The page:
How much does green tea cost?

Inexpensive

You can find basic green tea and blends on store shelves for $10 or less per box. These tend to be bagged, lower-quality teas whose flavor profiles aren’t known for their complexity. These commercial tea bags or single-serve pods can be a good introduction to green tea, however.

Mid-range

Loose tea sold in specialized coffee and tea outlets is generally sold by the ounce, which means the final cost per package varies. Experienced tea drinkers only purchase a few ounces of loose tea to maintain its freshness. Expect to pay between $10 and $25 for an average package of quality green tea leaves.

Expensive

There are imported and specialty green teas that are exceptionally rare or possess an exceptional amount of medicinal-quality antioxidants or other compounds. Some imported teas are also sold in bulk to restaurants, coffee shops, and retailers. These high-end teas, either loose or bagged, can cost $50 or more per package.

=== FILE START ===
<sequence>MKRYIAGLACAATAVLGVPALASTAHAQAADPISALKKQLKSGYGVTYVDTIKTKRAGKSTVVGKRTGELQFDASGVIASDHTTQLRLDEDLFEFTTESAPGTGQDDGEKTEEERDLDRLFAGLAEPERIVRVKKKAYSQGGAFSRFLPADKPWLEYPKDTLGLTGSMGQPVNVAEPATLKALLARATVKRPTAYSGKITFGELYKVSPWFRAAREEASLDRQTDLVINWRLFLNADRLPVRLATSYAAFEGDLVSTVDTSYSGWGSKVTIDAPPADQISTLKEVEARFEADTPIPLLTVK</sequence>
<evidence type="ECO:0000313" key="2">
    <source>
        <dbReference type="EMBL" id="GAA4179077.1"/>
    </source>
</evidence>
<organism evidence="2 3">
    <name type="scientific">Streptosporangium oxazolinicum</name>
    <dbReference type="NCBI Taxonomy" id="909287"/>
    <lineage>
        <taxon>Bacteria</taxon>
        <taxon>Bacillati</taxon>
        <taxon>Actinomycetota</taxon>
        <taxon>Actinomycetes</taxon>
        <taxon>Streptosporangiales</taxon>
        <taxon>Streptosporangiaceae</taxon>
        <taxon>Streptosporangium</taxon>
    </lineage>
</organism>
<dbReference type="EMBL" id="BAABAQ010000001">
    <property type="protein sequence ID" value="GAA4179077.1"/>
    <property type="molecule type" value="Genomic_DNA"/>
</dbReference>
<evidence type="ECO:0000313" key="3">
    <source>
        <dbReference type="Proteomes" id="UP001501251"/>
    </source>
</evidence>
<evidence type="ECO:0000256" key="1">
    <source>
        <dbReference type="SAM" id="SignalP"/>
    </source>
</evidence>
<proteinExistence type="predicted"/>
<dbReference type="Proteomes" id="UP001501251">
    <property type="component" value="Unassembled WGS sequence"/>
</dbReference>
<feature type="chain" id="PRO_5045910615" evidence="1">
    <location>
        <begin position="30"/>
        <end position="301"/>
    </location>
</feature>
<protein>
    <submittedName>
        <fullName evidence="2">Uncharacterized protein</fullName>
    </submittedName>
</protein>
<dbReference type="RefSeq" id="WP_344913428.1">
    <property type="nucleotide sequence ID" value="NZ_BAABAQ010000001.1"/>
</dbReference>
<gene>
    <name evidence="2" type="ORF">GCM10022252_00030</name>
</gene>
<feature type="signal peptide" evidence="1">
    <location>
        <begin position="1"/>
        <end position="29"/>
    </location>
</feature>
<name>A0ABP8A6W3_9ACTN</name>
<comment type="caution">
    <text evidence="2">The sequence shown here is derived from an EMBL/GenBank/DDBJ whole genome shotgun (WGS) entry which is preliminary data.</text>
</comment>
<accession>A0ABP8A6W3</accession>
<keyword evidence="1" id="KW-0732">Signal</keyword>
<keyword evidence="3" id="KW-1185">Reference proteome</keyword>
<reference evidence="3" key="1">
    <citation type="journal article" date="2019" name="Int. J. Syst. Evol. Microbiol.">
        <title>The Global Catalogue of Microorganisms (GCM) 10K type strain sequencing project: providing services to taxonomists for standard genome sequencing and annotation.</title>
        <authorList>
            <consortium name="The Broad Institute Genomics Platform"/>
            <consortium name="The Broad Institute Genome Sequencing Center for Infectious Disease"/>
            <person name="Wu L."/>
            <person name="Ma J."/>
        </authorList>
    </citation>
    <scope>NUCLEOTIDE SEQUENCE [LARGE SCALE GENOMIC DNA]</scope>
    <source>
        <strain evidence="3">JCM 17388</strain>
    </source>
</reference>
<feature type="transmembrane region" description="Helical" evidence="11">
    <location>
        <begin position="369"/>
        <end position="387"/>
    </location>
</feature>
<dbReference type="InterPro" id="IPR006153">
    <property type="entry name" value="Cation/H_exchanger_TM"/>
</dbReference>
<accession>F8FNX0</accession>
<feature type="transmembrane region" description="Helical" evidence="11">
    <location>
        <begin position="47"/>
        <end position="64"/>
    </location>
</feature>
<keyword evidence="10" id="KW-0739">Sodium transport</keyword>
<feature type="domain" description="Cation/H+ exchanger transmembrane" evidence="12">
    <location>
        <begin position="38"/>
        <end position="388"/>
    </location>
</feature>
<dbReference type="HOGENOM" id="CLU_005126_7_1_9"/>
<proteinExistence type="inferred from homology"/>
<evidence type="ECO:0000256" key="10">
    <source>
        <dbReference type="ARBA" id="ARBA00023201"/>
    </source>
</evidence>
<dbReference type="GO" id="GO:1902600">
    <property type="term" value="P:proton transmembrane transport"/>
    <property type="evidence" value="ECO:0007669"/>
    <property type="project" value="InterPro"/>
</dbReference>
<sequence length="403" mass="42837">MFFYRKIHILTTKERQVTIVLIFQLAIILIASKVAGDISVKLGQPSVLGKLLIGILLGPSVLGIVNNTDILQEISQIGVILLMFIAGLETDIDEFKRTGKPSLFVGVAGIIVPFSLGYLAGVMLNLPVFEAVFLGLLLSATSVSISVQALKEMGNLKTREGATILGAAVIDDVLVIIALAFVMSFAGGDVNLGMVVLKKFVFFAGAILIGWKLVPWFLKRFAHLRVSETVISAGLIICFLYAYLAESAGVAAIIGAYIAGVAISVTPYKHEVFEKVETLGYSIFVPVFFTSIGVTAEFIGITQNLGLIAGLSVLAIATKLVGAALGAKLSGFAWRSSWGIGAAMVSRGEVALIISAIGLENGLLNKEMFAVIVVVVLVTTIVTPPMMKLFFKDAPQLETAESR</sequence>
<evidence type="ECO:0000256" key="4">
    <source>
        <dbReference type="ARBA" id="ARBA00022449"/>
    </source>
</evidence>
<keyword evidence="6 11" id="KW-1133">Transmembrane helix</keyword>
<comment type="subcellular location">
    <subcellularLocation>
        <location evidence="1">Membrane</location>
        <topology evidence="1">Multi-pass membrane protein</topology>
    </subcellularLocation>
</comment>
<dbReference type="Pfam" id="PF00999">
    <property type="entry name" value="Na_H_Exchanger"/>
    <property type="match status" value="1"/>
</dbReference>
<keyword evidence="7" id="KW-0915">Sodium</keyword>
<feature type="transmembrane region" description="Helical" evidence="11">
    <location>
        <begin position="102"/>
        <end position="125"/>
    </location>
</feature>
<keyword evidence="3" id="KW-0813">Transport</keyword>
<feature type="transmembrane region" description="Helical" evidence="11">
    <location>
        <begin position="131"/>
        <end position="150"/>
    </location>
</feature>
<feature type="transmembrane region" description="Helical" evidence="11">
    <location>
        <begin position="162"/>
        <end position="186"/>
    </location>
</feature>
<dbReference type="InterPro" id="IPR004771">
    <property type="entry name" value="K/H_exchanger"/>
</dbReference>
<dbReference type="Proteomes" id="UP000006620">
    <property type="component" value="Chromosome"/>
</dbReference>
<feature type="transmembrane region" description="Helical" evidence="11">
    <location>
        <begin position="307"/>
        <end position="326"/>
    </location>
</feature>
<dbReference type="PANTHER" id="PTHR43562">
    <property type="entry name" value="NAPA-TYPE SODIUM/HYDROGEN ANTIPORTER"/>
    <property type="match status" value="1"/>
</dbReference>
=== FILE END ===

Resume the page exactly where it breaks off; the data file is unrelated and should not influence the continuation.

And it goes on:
green tea
DID YOU KNOW?
Green tea was not available to the general public until the fourteenth century. It can be traced back nearly five millennia in China.
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Tips

  • Control the water temperature for brewing. Green tea leaves should never be boiled. They brew best in water that is between 158°F and 185°F. An electric tea kettle with a thermostat can help control the water temperature. An instant-read food thermometer is also useful.
  • Note the purchase date. Green tea leaves are best when fresh, which generally means using them within a few months after purchase. Older tea can begin to oxidize and lose its potency, so purchasing smaller amounts that will be consumed within a few months is a good practice.
  • Check the color of the brewed tea. A true green tea should look green, yellow, or light brown in the cup, not clear or dark brown. Some producers may label less-expensive loose tea leaves or tea dust as “green,” but the end result can be oxidized or bitter.